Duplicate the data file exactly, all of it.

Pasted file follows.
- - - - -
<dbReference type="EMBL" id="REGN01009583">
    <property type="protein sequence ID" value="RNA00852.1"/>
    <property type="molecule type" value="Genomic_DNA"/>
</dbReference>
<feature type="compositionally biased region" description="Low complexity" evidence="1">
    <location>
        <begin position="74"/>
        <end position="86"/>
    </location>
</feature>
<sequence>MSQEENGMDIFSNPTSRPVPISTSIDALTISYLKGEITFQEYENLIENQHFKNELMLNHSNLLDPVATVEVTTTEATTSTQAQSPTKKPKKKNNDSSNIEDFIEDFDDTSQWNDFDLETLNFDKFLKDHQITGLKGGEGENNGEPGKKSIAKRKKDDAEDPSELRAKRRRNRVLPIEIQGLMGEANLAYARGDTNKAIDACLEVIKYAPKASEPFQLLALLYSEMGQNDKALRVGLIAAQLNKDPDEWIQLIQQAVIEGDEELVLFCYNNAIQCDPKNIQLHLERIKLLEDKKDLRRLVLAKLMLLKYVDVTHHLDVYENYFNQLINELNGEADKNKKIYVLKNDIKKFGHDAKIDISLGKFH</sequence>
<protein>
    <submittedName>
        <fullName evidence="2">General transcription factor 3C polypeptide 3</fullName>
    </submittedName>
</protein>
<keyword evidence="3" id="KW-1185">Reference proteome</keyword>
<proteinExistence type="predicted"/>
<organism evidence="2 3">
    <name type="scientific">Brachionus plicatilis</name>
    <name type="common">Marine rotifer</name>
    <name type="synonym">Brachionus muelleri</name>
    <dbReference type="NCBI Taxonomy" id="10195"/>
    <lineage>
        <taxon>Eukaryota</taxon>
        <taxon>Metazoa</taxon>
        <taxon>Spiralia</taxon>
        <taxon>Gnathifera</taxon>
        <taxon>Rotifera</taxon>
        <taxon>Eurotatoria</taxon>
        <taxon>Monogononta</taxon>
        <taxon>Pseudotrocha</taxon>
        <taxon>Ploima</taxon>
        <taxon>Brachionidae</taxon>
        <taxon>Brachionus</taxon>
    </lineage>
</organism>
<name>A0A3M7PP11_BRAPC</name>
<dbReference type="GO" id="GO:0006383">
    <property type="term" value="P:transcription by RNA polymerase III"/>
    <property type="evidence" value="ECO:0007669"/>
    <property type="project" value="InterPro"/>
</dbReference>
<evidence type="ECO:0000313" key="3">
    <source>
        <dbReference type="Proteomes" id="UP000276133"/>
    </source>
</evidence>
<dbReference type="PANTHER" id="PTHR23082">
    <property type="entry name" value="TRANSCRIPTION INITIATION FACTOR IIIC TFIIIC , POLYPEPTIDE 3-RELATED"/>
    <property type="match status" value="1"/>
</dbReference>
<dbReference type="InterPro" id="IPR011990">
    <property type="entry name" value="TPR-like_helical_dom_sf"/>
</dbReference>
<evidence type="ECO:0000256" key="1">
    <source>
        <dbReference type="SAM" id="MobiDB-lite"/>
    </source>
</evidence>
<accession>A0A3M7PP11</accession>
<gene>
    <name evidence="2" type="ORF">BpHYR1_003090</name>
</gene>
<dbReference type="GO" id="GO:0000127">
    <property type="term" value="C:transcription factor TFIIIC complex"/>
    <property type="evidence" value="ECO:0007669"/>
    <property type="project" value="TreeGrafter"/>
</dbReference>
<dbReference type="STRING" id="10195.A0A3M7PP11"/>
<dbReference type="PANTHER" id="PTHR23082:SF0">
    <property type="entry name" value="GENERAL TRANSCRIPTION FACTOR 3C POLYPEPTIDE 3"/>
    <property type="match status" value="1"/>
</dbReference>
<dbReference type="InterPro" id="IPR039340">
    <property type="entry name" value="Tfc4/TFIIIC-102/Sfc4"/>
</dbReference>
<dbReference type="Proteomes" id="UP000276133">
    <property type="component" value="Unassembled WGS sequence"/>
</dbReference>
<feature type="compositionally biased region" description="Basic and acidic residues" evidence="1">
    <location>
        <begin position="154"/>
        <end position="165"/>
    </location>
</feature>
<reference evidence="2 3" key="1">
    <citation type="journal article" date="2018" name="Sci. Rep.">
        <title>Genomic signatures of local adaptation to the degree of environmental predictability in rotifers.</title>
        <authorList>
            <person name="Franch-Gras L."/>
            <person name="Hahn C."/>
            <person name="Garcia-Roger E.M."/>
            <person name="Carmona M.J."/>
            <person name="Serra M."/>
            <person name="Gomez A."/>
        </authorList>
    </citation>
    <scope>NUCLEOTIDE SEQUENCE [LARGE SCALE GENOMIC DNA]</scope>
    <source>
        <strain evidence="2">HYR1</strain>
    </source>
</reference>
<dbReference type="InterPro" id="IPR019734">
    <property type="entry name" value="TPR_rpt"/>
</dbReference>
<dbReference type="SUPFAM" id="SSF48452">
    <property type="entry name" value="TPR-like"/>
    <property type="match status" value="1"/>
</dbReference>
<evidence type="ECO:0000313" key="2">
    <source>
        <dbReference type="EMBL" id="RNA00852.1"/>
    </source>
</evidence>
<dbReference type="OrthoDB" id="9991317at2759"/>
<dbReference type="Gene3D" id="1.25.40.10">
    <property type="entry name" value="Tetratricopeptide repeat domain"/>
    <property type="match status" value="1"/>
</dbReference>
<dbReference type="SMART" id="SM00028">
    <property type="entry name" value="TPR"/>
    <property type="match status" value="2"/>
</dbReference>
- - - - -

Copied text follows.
<dbReference type="EMBL" id="REGN01009583">
    <property type="protein sequence ID" value="RNA00852.1"/>
    <property type="molecule type" value="Genomic_DNA"/>
</dbReference>
<feature type="compositionally biased region" description="Low complexity" evidence="1">
    <location>
        <begin position="74"/>
        <end position="86"/>
    </location>
</feature>
<sequence>MSQEENGMDIFSNPTSRPVPISTSIDALTISYLKGEITFQEYENLIENQHFKNELMLNHSNLLDPVATVEVTTTEATTSTQAQSPTKKPKKKNNDSSNIEDFIEDFDDTSQWNDFDLETLNFDKFLKDHQITGLKGGEGENNGEPGKKSIAKRKKDDAEDPSELRAKRRRNRVLPIEIQGLMGEANLAYARGDTNKAIDACLEVIKYAPKASEPFQLLALLYSEMGQNDKALRVGLIAAQLNKDPDEWIQLIQQAVIEGDEELVLFCYNNAIQCDPKNIQLHLERIKLLEDKKDLRRLVLAKLMLLKYVDVTHHLDVYENYFNQLINELNGEADKNKKIYVLKNDIKKFGHDAKIDISLGKFH</sequence>
<protein>
    <submittedName>
        <fullName evidence="2">General transcription factor 3C polypeptide 3</fullName>
    </submittedName>
</protein>
<keyword evidence="3" id="KW-1185">Reference proteome</keyword>
<proteinExistence type="predicted"/>
<organism evidence="2 3">
    <name type="scientific">Brachionus plicatilis</name>
    <name type="common">Marine rotifer</name>
    <name type="synonym">Brachionus muelleri</name>
    <dbReference type="NCBI Taxonomy" id="10195"/>
    <lineage>
        <taxon>Eukaryota</taxon>
        <taxon>Metazoa</taxon>
        <taxon>Spiralia</taxon>
        <taxon>Gnathifera</taxon>
        <taxon>Rotifera</taxon>
        <taxon>Eurotatoria</taxon>
        <taxon>Monogononta</taxon>
        <taxon>Pseudotrocha</taxon>
        <taxon>Ploima</taxon>
        <taxon>Brachionidae</taxon>
        <taxon>Brachionus</taxon>
    </lineage>
</organism>
<name>A0A3M7PP11_BRAPC</name>
<dbReference type="GO" id="GO:0006383">
    <property type="term" value="P:transcription by RNA polymerase III"/>
    <property type="evidence" value="ECO:0007669"/>
    <property type="project" value="InterPro"/>
</dbReference>
<evidence type="ECO:0000313" key="3">
    <source>
        <dbReference type="Proteomes" id="UP000276133"/>
    </source>
</evidence>
<dbReference type="PANTHER" id="PTHR23082">
    <property type="entry name" value="TRANSCRIPTION INITIATION FACTOR IIIC TFIIIC , POLYPEPTIDE 3-RELATED"/>
    <property type="match status" value="1"/>
</dbReference>
<dbReference type="InterPro" id="IPR011990">
    <property type="entry name" value="TPR-like_helical_dom_sf"/>
</dbReference>
<evidence type="ECO:0000256" key="1">
    <source>
        <dbReference type="SAM" id="MobiDB-lite"/>
    </source>
</evidence>
<accession>A0A3M7PP11</accession>
<gene>
    <name evidence="2" type="ORF">BpHYR1_003090</name>
</gene>
<dbReference type="GO" id="GO:0000127">
    <property type="term" value="C:transcription factor TFIIIC complex"/>
    <property type="evidence" value="ECO:0007669"/>
    <property type="project" value="TreeGrafter"/>
</dbReference>
<dbReference type="STRING" id="10195.A0A3M7PP11"/>
<dbReference type="PANTHER" id="PTHR23082:SF0">
    <property type="entry name" value="GENERAL TRANSCRIPTION FACTOR 3C POLYPEPTIDE 3"/>
    <property type="match status" value="1"/>
</dbReference>
<dbReference type="InterPro" id="IPR039340">
    <property type="entry name" value="Tfc4/TFIIIC-102/Sfc4"/>
</dbReference>
<dbReference type="Proteomes" id="UP000276133">
    <property type="component" value="Unassembled WGS sequence"/>
</dbReference>
<feature type="compositionally biased region" description="Basic and acidic residues" evidence="1">
    <location>
        <begin position="154"/>
        <end position="165"/>
    </location>
</feature>
<reference evidence="2 3" key="1">
    <citation type="journal article" date="2018" name="Sci. Rep.">
        <title>Genomic signatures of local adaptation to the degree of environmental predictability in rotifers.</title>
        <authorList>
            <person name="Franch-Gras L."/>
            <person name="Hahn C."/>
            <person name="Garcia-Roger E.M."/>
            <person name="Carmona M.J."/>
            <person name="Serra M."/>
            <person name="Gomez A."/>
        </authorList>
    </citation>
    <scope>NUCLEOTIDE SEQUENCE [LARGE SCALE GENOMIC DNA]</scope>
    <source>
        <strain evidence="2">HYR1</strain>
    </source>
</reference>
<dbReference type="InterPro" id="IPR019734">
    <property type="entry name" value="TPR_rpt"/>
</dbReference>
<dbReference type="SUPFAM" id="SSF48452">
    <property type="entry name" value="TPR-like"/>
    <property type="match status" value="1"/>
</dbReference>
<evidence type="ECO:0000313" key="2">
    <source>
        <dbReference type="EMBL" id="RNA00852.1"/>
    </source>
</evidence>
<dbReference type="OrthoDB" id="9991317at2759"/>
<dbReference type="Gene3D" id="1.25.40.10">
    <property type="entry name" value="Tetratricopeptide repeat domain"/>
    <property type="match status" value="1"/>
</dbReference>
<dbReference type="SMART" id="SM00028">
    <property type="entry name" value="TPR"/>
    <property type="match status" value="2"/>
</dbReference>